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Guidance for Industry Non-Penicillin Beta- Lactam Drugs: A CGMP Framework for Preventing Cross-Conta

Date:2022-07-17 Label: Source:管理员



A. Regulatory Framework
B. Beta-Lactam Compounds
1. Beta-Lactam Antibacterial Drugs
2. Non-Antibacterial Beta-Lactam Compounds
a. Beta-lactamase inhibitors
b. Beta-lactam intermediates and derivatives

c. Other products containing a beta-lactam structure

A. Non-Penicillin Beta-Lactam Antibacterial Drugs
B. Non-Antibacterial Beta-Lactam Compounds




This guidance describes methods, facility design elements, and controls that are important in preventing drugs2 from being cross -contaminated with compounds containing a beta-lactam ring.3 This guidance also provides information regarding the relative health risk of, and the potential for, cross-reactivity in the classes of non-penicillin beta-lactam antibacterial drugs and non-antibacterial beta-lactam compounds.4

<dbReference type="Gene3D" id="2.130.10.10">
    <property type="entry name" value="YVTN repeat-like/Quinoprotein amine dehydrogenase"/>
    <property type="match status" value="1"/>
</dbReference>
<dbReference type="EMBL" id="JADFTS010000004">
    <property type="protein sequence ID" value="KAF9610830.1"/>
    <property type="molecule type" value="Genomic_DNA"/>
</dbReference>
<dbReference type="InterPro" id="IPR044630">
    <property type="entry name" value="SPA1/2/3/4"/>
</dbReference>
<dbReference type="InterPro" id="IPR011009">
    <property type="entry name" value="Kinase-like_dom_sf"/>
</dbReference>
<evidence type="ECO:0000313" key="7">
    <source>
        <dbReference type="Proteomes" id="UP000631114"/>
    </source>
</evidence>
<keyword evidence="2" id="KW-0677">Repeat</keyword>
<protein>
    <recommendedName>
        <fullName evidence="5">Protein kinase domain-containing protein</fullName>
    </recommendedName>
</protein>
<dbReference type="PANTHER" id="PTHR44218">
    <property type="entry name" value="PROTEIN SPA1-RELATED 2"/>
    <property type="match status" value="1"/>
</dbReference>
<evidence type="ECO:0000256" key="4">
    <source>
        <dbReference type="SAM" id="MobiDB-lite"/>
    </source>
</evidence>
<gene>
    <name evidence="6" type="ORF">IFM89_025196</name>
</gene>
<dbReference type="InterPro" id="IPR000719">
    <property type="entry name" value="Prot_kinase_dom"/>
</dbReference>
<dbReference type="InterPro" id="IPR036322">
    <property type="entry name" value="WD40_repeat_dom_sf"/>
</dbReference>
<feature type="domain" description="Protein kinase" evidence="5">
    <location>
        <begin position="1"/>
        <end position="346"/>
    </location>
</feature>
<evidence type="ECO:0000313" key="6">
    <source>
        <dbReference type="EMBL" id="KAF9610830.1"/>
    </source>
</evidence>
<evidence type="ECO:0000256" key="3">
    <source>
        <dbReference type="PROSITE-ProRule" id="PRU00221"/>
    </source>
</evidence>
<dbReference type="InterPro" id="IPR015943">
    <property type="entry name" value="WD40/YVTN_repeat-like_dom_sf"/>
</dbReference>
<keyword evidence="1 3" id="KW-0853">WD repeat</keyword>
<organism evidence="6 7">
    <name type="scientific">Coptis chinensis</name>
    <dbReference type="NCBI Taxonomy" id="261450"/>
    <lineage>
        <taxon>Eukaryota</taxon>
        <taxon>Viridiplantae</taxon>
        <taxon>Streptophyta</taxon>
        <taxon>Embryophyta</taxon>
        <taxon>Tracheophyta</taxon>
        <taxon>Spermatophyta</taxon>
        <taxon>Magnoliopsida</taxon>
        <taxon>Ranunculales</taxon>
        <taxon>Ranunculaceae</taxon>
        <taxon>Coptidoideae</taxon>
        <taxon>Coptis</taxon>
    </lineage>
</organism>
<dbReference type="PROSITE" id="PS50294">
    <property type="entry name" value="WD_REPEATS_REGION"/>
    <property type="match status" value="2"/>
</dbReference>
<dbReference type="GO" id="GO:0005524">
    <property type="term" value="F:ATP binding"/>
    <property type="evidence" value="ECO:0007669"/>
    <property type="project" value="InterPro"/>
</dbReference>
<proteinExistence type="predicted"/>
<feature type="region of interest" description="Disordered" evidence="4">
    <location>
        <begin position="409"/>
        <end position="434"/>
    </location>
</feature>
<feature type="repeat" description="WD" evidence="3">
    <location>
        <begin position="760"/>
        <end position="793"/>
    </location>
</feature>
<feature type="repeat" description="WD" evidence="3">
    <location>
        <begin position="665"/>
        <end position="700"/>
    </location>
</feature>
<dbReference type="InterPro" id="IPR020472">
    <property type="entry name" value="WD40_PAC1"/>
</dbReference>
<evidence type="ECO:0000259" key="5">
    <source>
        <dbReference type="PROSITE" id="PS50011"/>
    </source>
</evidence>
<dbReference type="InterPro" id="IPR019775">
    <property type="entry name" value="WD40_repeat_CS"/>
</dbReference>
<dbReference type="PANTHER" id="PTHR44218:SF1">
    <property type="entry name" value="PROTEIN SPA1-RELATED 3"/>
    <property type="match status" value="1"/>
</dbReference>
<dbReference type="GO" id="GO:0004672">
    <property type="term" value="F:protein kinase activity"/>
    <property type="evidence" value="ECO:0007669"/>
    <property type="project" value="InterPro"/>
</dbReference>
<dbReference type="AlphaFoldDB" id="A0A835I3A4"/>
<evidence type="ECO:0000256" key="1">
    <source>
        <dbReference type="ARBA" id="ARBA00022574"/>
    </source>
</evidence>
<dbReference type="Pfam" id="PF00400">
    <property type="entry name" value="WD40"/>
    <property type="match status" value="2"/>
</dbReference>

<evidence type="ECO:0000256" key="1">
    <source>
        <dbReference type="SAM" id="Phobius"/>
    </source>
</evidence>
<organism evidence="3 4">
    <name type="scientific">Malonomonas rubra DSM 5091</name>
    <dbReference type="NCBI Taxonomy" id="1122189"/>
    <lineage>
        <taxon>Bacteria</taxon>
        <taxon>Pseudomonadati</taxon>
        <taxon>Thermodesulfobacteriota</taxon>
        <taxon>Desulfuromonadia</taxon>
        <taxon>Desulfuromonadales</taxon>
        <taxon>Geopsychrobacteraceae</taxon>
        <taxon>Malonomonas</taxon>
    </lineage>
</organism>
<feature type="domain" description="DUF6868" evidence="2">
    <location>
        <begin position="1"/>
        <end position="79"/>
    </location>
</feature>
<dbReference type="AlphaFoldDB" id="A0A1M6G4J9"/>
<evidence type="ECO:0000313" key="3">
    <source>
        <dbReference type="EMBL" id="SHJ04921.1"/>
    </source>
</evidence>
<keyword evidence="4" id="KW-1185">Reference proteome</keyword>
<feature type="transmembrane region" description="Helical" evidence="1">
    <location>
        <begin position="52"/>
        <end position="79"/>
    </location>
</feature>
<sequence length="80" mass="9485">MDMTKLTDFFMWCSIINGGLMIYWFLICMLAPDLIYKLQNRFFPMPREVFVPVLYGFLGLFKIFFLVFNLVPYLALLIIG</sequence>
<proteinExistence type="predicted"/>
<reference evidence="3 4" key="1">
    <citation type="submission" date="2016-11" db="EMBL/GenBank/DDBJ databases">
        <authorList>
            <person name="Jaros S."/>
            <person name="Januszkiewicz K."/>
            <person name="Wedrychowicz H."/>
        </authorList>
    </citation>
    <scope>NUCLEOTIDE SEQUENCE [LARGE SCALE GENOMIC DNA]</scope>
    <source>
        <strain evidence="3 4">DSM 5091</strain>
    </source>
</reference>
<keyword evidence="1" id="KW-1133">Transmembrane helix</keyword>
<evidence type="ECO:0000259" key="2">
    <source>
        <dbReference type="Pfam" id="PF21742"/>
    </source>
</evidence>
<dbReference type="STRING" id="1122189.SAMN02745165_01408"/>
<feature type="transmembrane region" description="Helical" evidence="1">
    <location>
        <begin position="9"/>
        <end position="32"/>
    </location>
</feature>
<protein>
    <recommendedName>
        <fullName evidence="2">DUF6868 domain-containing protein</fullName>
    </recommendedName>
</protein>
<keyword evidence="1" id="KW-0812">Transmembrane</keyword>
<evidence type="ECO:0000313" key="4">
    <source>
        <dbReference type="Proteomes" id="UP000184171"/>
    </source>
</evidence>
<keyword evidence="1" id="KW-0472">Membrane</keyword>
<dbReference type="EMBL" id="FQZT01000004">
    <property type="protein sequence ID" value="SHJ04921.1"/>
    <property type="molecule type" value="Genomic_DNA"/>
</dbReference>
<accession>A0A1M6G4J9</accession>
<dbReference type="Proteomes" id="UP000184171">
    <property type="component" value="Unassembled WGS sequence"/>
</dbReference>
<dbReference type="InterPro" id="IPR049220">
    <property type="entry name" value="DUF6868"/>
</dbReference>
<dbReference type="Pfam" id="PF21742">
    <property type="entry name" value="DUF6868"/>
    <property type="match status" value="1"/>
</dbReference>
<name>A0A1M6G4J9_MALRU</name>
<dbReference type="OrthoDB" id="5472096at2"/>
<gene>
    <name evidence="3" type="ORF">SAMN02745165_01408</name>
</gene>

This guidance recommends complete and comprehensive separationof the manufacturing operations of non-penicillin beta-lactam antibacterial drugs from the manufacturing operations of other drugs. For manufacturers of non-antibacterial beta-lactam compounds, this guidance provides recommendations on cross -contamination prevention strategies, including examples of relevant design features and control approaches for those seeking to justify a cross-contamination prevention strategy other than complete and comprehensive separation when appropriate.

For the purposes of this guidance, the term non-penicillin beta-lactam antibacterial drug(s) refers to any drug that is not a penicillin, has a chemical structure that includes one or more beta-lactam rings, and has an antibacterial mechanism of action. The term non-antibacterial beta-lactam compound(s)refers to any compound, including an intermediate or derivative, that is not a penicillin, has a chemical structure that includes one or more beta-lactam rings, and has a mechanism of action other than an antibacterial mechanism of action.